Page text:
The Student News Site of Chandler High School

The Wolf Howl

The Student News Site of Chandler High School

The Wolf Howl

The Student News Site of Chandler High School

The Wolf Howl

The Winner of The GOP Debate? President Biden

On Wednesday, President Biden was met with a flock of reporters after a pilates class. When asked if he had any expectations for the debate, he laughed, saying he had none. The first Republican primary debate occurred that night, proving President Biden’s expectations true. It was undoubtedly disappointing but not surprising. The current state of the GOP is plagued by moral decay, out-of-touchness, and fear-mongering, and if it wasn’t obvious before, it certainly is now. The debate potentially promoted some candidates previously drowned out by others, like Vivek Ramaswamy, while effectively displaying the weaknesses of others, such as Ron DeSantis. No matter the outcome, all candidates pale compared to Trump, the apparent frontrunner. 

Former President Donald Trump was absent, which is not as unusual as others may think. No former president has ever appeared in a re-election primary debate, even when challenged as strongly as Gerald Ford was by Ronald Reagan in 1976. Despite his lack of attendance, candidates found a way to promote an excessive focus on sensationalism and personal attacks rather than substantive policy discussions. It brought us some misleading or outright false claims, such as Ramaswamy, the center of attention, and his claim that the Constitution won us the American Revolution. It’s pretty jarring to think that a presidential candidate would fail a relatively simple US history test, considering the Constitution was written in 1787, and the American Revolution took place in 1776. Candidates ignored the claim, focusing mainly on Ramaswamy’s mirroring of Trump.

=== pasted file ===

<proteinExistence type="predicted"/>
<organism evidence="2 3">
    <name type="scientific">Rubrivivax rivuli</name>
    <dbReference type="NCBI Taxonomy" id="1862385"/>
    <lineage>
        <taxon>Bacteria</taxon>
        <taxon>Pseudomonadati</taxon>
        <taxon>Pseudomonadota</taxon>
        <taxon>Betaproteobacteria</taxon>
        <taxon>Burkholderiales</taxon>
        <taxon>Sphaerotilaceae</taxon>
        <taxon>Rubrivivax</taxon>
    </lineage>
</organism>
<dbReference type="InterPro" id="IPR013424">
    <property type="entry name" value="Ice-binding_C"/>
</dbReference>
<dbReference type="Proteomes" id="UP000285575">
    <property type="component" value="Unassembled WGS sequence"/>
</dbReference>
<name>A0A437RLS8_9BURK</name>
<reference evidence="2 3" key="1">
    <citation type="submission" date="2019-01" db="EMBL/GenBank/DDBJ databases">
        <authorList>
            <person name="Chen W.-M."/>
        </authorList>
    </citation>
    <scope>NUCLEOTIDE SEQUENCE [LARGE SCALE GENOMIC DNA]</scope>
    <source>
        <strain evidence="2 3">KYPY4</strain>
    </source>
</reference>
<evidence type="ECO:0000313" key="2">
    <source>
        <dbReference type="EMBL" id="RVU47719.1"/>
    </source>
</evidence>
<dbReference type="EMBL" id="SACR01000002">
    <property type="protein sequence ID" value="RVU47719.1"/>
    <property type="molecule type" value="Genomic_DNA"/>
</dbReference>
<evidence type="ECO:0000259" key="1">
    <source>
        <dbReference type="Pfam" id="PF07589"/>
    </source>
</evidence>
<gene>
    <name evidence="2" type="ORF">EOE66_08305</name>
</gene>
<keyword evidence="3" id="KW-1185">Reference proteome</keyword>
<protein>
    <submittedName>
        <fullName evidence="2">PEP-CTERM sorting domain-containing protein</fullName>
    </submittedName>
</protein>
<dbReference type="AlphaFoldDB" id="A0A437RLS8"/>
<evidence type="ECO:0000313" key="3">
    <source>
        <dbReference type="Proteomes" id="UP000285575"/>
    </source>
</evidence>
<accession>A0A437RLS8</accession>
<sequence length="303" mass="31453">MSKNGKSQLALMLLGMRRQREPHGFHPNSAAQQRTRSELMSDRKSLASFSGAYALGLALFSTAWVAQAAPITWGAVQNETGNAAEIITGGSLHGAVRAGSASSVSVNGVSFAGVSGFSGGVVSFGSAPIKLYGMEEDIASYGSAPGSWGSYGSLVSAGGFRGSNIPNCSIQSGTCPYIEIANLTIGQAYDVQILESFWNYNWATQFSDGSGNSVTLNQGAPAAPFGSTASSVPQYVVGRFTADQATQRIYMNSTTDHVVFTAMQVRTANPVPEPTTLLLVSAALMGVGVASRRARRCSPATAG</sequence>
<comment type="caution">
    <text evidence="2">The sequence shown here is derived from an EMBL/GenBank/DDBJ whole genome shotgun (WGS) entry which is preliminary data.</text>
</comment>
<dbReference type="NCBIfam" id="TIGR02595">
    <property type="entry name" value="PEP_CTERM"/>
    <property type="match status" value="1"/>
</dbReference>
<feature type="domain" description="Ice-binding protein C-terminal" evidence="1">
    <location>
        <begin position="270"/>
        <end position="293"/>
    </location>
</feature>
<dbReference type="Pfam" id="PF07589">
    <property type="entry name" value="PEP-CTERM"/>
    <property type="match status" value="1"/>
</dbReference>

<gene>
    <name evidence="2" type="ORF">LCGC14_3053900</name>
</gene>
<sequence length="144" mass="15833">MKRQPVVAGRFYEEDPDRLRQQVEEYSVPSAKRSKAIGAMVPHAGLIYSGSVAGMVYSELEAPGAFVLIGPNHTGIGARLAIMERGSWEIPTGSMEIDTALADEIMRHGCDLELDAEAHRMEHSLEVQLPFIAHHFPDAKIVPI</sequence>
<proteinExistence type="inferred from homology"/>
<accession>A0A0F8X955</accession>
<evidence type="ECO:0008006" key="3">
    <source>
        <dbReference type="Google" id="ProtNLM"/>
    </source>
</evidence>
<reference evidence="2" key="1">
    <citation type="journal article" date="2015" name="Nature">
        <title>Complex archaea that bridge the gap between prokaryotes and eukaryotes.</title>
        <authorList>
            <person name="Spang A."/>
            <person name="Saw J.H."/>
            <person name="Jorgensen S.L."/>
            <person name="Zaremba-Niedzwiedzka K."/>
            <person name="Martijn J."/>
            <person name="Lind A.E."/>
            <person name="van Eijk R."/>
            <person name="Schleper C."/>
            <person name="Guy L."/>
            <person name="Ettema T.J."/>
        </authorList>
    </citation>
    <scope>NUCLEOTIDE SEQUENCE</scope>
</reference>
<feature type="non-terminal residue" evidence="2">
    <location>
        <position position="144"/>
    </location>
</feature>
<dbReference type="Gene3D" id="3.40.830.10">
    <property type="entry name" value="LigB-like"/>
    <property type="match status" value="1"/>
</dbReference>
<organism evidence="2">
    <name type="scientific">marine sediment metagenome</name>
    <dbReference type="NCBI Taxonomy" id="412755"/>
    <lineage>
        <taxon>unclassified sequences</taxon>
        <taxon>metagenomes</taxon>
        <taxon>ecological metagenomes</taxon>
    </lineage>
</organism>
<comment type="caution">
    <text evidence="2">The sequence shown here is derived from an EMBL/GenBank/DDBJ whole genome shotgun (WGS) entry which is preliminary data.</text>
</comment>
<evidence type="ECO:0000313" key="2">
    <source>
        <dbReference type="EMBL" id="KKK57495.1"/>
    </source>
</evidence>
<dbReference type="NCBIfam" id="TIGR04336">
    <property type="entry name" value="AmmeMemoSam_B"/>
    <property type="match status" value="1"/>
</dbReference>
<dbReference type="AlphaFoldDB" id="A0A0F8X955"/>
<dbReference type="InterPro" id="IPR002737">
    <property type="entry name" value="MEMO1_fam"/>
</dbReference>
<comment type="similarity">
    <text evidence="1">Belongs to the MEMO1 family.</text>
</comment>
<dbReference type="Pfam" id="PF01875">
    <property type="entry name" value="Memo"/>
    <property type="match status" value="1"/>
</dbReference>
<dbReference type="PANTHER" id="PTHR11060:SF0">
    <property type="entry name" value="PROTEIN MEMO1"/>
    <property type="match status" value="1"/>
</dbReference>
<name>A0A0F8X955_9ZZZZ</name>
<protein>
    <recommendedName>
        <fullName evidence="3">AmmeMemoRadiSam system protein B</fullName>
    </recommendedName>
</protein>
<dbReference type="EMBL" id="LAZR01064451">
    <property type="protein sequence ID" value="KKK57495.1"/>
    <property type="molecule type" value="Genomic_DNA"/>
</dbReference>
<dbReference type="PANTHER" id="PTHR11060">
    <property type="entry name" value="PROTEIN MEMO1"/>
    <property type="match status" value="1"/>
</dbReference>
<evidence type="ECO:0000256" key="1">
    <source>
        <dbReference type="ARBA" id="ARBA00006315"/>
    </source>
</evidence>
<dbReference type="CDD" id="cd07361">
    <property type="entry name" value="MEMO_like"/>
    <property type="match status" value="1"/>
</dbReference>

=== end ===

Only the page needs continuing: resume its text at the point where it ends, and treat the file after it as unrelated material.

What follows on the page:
Even without the front runner, candidates declined to attack the second frontrunner after him, Ron DeSantis, who only made his presence known when necessary. DeSantis has been plummeting in the polls since May, his campaign attempting to make him seem more folksy, yet failing. Perceptions of a candidate’s personality are often influenced by media portrayals, public speaking styles, and campaign strategies, something highlighted in 2000 with Democratic presidential nominee Al Gore. DeSantis mirrors Gore, who was often criticized for his stiff and formal demeanor, which led to perceptions of him as lacking warmth and relatability. Yet, somehow, DeSantis is worse than Gore. Halfway through the debate, moderator Brett Baier asked, “If former President Trump is convicted in a court of law, would you still support him as your party’s choice? Please raise your hand if you would.” Governor DeSantis looked to see the other candidates answers before meekly raising his hand. 

In addition to awkward mannerisms, Republicans continued to reject science. When asked if they believe humans cause climate change, Asa Hutchinson was the only candidate to say yes before Ramasway called it entirely a hoax. As bizarre as that reaction is, some Americans will continue to believe both parties are the same, while the Democratic platform emphasizes the urgency of addressing the issue. 

Though it’s only the first debate, a clear pathway exists for a Biden re-election. Anyone who says otherwise simply doesn’t understand the state of the electoral, or is plain ignoring it. His qualifications exceed beyond any of the Republican candidates, and his administration continues to own the playing field with its digital presence and voter outreach. This will only continue into the election year as the Republicans deal with their inevitably convicted nominee. After all the hurly-burly, the clear winner of the debate was President Biden, who will undoubtedly serve a second term.

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About the Contributor
Lexi Moreno, Features Editor
Lexi Moreno is an inspiring and hard-working senior, involved in many extracurricular activities. She is very involved in student council as she is the Student Body President. Lexi encourages all students to participate in more clubs and even student council too. She is a role model for younger peers, and loves to share her interests about history, politics, and economics. This is important to her and she wants to be able to share information with the people around her. As admirable as she is, she also is planning to enter a 4 year university and attend law school.